Which brings us to another issue–no amount of information and no amount of reading is going to make one Orthodox. Knowledge will not bring one into the Church; the Holy Spirit has to do that. That’s sounds like a horrible thing to say in our rational day and age, but the books and websites are, plainly, no substitute for prayer, going to services, establishing a relationship with and receiving instruction from a priest. I truly wonder how today’s inquirers would do with the early practice of catechumens knowing nothing of the Mysteries of the Church until after their baptism–and not even being told exactly what was happening to them in their baptism until after it was already done! The Church at that time held that knowledge wasn’t going to do one a lot of good until they were already part of the family and could put that knowledge in context. Perhaps, in this time of unrestricted, instantly available information, there’s something we can learn from that.

In this “do-it-yourself” world, the truth of the matter is that you cannot teach yourself to be Orthodox, regardless of how good the instructional materials seem to be. A close family member of mine is undergoing her own inquiry right now; we recently had a conversation where she told me about having spent three-quarters of her day reading things on the Internet, but she hadn’t yet been to a service. I gently suggested that the next thing she needed to do was to go to a Divine Liturgy, and that perhaps she had better not read anything more until she had done so. If you want to learn more about the Church, go to church. It’s that easy, and that difficult.

Something else that one is likely to encounter on the Internet: chat rooms, discussion groups, mailing lists, newsgroups, whatever you want to call them, proclaiming to be places where one can discuss Orthodoxy. I spent a lot of time in these early on in my inquiry, and for my part, I found the tone of most of these to be as un-Christian as one could get–petty, contentious, often with the overall message of “my jurisdiction is holier than your jurisdiction”, and frequently becoming dominated by arguments over secular politics. What also would inevitably occur is the appearance of non-Orthodox and sometimes non-Christian posters who weren’t truly interested in honest discussion, but rather just being gadflies. Even in some of the milder of these groups, where in theory jurisdictional discussions were off-limits, it seemed that folks had a tendency to be on a fairly short fuse, and exchanges could turn into yelling matches rather quickly. I reached a point where I realized that these groups were distracting my catechesis; they were in no way contributing to it. It was so much “godless chatter”, of which St. Paul counseled avoidance (1 Timothy 6:20).

Are there good uses of the Internet for the inquirer and catechumen? Of course. The home pages for the canonical Orthodox jurisdictions, as well as for most individual parishes, provide a lot of wonderful information, and the outside links they provide are in general quite trustworthy. There are excellent resources out there with respect to the Orthodox approach to prayer, liturgical texts, setting up the home icon corner, as well as a wonderful database of the writings of the Church Fathers. Other websites have made the acquisition of previously not-so-easy-to-find liturgical items a fairly simple matter–prayer books, icons, prayer ropes, incense, home censers, candles, recordings of the music of the Church, and so on. At the same time, it is also true that many of the suppliers of these items are themselves of a questionable status; that’s not to say they’re off-limits, but the inquirer visiting some of these online establishments must exercise caution and discernment about where they venture on these sites. Perhaps, if a local parish has an ordering relationship with a supplier like Light and Life, the inquirer is better off going that route–and that way, the parish will benefit. Ask your priest, once you have a relationship with one.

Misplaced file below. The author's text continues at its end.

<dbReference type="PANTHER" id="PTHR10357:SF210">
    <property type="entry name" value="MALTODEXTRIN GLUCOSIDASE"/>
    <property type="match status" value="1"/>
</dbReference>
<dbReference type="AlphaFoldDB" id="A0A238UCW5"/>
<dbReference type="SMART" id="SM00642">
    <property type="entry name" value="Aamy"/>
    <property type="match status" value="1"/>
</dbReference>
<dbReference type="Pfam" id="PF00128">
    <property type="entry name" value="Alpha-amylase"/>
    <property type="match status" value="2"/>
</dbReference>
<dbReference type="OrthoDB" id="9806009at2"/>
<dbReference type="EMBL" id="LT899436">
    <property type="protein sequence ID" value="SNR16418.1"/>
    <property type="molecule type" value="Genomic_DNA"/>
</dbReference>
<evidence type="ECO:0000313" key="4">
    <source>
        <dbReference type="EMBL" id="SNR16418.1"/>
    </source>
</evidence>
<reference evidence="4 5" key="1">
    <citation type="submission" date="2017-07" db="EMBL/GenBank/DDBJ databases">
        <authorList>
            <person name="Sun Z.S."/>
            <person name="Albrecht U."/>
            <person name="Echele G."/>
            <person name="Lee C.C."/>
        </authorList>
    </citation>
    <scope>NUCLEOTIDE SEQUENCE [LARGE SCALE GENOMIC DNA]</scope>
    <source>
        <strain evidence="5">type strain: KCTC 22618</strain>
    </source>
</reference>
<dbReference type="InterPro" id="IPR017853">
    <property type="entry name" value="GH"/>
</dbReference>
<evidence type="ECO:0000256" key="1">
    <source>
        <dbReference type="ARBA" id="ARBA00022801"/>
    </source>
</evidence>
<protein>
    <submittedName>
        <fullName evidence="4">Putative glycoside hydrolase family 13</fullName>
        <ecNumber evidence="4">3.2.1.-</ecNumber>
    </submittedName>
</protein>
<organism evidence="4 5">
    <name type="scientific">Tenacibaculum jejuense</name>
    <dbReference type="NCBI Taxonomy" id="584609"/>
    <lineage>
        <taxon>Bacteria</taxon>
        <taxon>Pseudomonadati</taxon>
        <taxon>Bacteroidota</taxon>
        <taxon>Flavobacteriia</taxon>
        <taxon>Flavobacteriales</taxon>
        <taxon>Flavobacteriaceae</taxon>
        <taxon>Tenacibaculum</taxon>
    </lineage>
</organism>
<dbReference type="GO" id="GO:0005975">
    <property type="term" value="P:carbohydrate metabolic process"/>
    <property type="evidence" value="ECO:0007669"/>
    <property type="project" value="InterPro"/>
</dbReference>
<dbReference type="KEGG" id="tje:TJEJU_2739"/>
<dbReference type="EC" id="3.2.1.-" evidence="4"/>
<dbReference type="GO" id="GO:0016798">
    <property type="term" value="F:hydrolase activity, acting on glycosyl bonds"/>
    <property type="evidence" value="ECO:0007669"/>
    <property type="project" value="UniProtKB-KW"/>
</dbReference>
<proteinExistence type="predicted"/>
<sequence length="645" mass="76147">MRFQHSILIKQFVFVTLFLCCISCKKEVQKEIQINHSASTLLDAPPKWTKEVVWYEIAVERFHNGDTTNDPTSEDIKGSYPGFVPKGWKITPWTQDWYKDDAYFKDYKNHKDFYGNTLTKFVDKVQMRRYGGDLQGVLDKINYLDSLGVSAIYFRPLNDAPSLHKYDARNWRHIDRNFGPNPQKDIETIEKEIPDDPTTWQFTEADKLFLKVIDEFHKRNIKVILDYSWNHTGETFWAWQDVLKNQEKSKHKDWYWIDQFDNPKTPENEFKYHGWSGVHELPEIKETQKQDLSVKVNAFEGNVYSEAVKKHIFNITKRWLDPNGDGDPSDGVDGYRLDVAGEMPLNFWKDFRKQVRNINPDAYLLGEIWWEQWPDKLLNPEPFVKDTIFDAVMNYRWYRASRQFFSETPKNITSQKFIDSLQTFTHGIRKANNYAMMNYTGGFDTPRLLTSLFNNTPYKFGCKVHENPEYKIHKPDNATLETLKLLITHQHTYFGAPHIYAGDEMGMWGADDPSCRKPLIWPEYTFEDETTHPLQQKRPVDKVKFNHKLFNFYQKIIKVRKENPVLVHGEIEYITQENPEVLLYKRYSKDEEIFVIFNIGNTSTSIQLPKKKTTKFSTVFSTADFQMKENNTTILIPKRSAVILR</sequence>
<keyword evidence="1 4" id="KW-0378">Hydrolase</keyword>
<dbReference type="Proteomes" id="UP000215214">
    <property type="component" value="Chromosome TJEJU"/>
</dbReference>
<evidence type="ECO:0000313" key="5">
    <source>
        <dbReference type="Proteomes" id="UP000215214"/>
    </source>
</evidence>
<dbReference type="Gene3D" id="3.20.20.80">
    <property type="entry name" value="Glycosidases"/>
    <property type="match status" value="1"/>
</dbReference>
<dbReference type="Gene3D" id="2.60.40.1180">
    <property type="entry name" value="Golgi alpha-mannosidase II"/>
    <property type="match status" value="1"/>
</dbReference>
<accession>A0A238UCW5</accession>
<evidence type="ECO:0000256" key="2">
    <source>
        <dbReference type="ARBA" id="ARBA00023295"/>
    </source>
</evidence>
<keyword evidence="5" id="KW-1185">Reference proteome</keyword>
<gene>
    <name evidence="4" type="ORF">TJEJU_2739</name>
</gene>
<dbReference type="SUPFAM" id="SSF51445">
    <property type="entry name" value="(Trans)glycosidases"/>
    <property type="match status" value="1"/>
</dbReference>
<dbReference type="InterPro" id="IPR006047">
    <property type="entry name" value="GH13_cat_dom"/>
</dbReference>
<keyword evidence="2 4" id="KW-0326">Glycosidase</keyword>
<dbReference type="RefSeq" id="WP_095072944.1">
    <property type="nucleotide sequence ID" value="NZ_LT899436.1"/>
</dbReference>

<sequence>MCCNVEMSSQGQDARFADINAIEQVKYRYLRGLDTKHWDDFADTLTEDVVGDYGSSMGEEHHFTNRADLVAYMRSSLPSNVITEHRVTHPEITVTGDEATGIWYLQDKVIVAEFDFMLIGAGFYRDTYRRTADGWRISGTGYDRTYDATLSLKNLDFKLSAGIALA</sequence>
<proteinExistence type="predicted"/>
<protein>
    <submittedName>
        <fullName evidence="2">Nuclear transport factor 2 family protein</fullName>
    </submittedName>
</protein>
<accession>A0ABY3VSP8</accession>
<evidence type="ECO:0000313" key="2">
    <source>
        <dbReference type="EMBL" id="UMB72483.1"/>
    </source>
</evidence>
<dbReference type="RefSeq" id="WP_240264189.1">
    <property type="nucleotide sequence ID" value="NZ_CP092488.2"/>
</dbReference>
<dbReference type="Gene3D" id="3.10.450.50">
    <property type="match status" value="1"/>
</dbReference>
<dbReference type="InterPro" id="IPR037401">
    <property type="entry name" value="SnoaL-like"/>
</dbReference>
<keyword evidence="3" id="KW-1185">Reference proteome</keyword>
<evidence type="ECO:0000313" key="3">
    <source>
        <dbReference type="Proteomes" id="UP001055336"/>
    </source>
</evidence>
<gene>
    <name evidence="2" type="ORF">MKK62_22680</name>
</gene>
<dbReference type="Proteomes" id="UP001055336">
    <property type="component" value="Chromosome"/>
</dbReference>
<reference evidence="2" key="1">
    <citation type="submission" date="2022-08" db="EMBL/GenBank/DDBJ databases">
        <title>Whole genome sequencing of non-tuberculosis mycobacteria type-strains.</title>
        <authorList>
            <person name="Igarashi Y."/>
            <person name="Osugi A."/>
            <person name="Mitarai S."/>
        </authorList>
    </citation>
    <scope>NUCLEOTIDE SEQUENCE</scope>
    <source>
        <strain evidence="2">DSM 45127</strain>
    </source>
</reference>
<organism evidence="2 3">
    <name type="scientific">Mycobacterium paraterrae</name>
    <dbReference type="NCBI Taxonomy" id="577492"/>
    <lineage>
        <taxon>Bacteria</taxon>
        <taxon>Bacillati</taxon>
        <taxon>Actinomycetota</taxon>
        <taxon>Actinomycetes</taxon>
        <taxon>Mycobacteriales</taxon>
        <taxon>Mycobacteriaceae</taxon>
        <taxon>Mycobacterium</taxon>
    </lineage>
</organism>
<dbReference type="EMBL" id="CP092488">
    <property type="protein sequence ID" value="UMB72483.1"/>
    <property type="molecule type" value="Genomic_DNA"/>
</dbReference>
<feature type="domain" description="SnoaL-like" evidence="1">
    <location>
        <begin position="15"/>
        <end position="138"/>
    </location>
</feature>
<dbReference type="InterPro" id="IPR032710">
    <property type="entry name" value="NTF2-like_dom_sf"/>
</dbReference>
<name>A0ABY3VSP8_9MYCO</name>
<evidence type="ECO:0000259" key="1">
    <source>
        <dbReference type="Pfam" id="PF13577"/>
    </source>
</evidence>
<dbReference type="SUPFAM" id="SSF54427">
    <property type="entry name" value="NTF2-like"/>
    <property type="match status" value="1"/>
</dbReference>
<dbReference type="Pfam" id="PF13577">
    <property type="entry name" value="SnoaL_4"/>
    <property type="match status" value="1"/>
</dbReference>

For my part, I can honestly say that I became Orthodox in spite of the Internet, rather than because of it. It wasn’t until I decided that I would limit my exposure to those sites run by a canonical jurisdiction or to online shops, and avoid pretty much everything else, that a lot of things became clearer for me on my road to conversion. At most, an inquirer’s Orthosurfing needs to judiciously supplement, rather than supplant, their attendance at services, prayer, and talking to a priest. If you want to know more about the various historical and doctrinal issues, your local parish has either a good library, a well-stocked book counter, or both, and the priest can suggest which books to read. Books are still no substitute for going to church, but at least it is more likely that a book by a reputable author and publisher will have been carefully vetted in a way that a website probably will not have been.